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USS L-6, possibly at the California Shipbuilding Company at Long Beach, California, in 1917.
United States
NameUSS L-6
BuilderCraig Shipbuilding, Long Beach, California
Laid down27 May 1914
Launched31 August 1916
Commissioned7 December 1917
Decommissioned25 November 1922
FateSold for scrap, 21 December 1925
General characteristics
Class and typeL-class submarine
  • 451 long tons (458 t) surfaced
  • 527 long tons (535 t) submerged
Length165 ft (50 m)
Beam14 ft 9 in (4.50 m)
Draft13 ft 3 in (4.04 m)
Installed power
  • 1,200 bhp (890 kW) (diesel)
  • 800 hp (600 kW) (electric)
  • 14 knots (26 km/h; 16 mph) surfaced
  • 10.5 knots (19.4 km/h; 12.1 mph) submerged
  • 3,300 nmi (6,100 km; 3,800 mi) at 11 knots (20 km/h; 13 mph) on the surface
  • 150 nmi (280 km; 170 mi) at 5 knots (9.3 km/h; 5.8 mph) submerged
Test depth200 feet (61.0 m)
Complement28 officers and enlisted men

USS L-6 (SS-45) was an L-class submarine built for the United States Navy during the 1910s.


The L-class boats designed by Lake Torpedo Boat (L-5 through L-8) were built to slightly different specifications from the other L boats, which were designed by Electric Boat, and are sometimes considered a separate L-5 class. The Lake boats had a length of 165 feet (50.3 m) overall, a beam of 14 feet 9 inches (4.5 m) and a mean draft of 13 feet 3 inches (4.0 m). They displaced 451 long tons (458 t) on the surface and 527 long tons (535 t) submerged. The L-class submarines had a crew of 28 officers and enlisted men. They had a diving depth of 200 feet (61.0 m).[1]

For surface running, the boats were powered by two 600-brake-horsepower (447 kW) diesel engines, each driving one propeller shaft. When submerged each propeller was driven by a 400-horsepower (298 kW) electric motor. They could reach 14 knots (26 km/h; 16 mph) on the surface and 10.5 knots (19.4 km/h; 12.1 mph) underwater. On the surface, the Lake boats had a range of 5,150 nautical miles (9,540 km; 5,930 mi) at 11 knots (20 km/h; 13 mph)[1] and 150 nmi (280 km; 170 mi) at 5 knots (9.3 km/h; 5.8 mph) submerged.[2]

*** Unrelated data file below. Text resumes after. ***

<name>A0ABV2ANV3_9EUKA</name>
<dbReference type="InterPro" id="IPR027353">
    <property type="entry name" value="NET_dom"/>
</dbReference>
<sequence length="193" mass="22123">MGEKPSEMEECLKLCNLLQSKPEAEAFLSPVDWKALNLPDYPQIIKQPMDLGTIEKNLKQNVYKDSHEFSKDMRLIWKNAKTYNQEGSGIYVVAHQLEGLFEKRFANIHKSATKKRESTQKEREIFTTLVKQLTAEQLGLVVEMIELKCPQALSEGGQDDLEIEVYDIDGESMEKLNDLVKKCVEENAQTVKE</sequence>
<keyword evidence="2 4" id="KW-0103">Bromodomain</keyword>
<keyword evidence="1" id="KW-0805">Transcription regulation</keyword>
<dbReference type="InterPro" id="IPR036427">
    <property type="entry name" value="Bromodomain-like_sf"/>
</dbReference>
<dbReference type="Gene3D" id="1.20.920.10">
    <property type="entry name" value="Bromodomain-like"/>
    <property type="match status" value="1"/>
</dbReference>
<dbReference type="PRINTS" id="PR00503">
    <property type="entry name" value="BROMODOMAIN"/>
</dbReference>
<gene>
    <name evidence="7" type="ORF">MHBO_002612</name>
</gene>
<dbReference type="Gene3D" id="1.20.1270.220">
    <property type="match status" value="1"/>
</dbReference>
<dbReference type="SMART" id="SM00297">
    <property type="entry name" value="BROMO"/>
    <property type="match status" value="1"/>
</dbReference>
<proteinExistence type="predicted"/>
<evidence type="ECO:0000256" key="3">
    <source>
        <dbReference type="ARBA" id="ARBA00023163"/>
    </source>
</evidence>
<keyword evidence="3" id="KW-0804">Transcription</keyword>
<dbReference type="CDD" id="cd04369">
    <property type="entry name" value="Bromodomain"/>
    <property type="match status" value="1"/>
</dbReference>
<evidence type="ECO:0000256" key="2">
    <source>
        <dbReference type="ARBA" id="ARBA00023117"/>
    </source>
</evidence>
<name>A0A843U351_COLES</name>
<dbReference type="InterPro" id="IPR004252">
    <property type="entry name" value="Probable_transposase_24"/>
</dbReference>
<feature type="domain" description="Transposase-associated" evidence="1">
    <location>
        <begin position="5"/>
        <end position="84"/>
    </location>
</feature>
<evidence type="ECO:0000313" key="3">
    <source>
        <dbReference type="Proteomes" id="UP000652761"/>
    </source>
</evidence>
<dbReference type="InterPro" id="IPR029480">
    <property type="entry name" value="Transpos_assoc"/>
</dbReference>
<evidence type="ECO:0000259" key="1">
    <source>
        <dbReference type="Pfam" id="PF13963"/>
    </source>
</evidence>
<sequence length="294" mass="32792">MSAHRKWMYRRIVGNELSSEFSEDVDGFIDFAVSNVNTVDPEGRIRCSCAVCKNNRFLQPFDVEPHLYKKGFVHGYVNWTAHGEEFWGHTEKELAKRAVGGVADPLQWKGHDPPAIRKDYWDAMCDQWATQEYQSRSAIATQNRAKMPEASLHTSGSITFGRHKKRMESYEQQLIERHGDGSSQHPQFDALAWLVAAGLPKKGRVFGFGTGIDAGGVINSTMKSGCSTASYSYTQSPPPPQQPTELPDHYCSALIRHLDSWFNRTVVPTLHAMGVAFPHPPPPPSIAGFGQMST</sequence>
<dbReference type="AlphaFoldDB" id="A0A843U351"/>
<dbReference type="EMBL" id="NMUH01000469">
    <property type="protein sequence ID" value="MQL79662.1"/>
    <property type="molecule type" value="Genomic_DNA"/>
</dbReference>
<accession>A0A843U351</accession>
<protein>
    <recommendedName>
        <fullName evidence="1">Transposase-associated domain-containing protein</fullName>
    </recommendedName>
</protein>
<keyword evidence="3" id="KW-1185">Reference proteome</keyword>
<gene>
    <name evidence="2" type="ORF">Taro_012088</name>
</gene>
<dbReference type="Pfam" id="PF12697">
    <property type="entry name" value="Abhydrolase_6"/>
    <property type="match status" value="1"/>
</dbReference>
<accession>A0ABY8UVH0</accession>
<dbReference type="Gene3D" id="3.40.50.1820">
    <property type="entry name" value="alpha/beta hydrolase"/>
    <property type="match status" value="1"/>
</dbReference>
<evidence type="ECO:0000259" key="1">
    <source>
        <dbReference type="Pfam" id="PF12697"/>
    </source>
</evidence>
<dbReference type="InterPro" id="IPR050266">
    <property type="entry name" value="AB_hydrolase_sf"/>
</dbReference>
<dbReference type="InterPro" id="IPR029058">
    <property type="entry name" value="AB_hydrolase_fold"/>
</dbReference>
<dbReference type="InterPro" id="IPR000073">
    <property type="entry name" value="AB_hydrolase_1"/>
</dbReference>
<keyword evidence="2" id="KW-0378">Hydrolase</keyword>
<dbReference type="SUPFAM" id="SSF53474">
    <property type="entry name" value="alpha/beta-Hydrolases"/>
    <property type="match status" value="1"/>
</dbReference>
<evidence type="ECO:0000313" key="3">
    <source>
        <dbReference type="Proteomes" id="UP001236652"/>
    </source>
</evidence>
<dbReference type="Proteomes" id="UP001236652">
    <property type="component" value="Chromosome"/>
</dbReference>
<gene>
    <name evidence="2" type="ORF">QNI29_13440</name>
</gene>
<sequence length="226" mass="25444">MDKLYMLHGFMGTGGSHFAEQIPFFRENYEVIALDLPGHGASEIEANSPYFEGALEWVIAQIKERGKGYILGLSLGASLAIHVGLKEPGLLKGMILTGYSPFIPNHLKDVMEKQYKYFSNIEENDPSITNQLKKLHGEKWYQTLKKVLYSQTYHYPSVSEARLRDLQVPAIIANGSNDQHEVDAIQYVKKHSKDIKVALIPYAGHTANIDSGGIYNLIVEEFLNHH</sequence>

The boats were armed with four 18-inch (450 mm) torpedo tubes in the bow. They carried four reloads, for a total of eight torpedoes. The L-class submarines were also armed with a single 3"/50 caliber deck gun.[2]

Construction and career[edit]

L-6's keel was laid down on 27 May 1914 by Craig Shipbuilding Company in Long Beach, California. L-6 was launched on 31 August 1916 sponsored by Mrs. William R. Monroe, and commissioned on 7 December 1917.

Service history[edit]

USS L-6, USS L-8, and USS L-7, possibly at Ponta Delgada in the Azores with Submarine Division 6 in early November 1918.

After exercises along the West Coast, L-6 departed Pacific waters on 20 April 1918, arriving Charleston, South Carolina, on 10 June. Following a brief overhaul, the submarine patrolled off Charleston until she sailed on 15 October for the eastern Atlantic. Arriving Ponta Delgada, Azores, in early November, L-6 joined Submarine Division 6 just prior to the signing of the Armistice with Germany on 11 November.

After making stops in Caribbean Sea and Central American ports, L-6 arrived San Pedro, California, on 14 February 1919, completing one of the best long-distance seagoing performances of the United States's youthful submarine force. From 1919 to 1922, she remained on the West Coast, experimenting with new torpedoes and undersea detection equipment. L-6 was placed in commission, in ordinary, on 24 March 1922; returned to full commission on 1 July; and sailed for the East Coast the same month. Upon arrival Hampton Roads, L-6 decommissioned on 25 November 1922, and was sold to M. Samuel and Sons on 21 December 1925 for scrapping.


  1. ^ a b Friedman, p. 307
  2. ^ a b Gardiner & Gray, p. 129


  • Friedman, Norman (1995). U.S. Submarines Through 1945: An Illustrated Design History. Annapolis, Maryland: Naval Institute Press. ISBN 1-55750-263-3.
  • Gardiner, Robert & Gray, Randal, eds. (1985). Conway's All the World's Fighting Ships 1906–1921. Annapolis, Maryland: Naval Institute Press. ISBN 0-85177-245-5.
  • This article incorporates text from the public domain Dictionary of American Naval Fighting Ships. The entry can be found here.

External links[edit]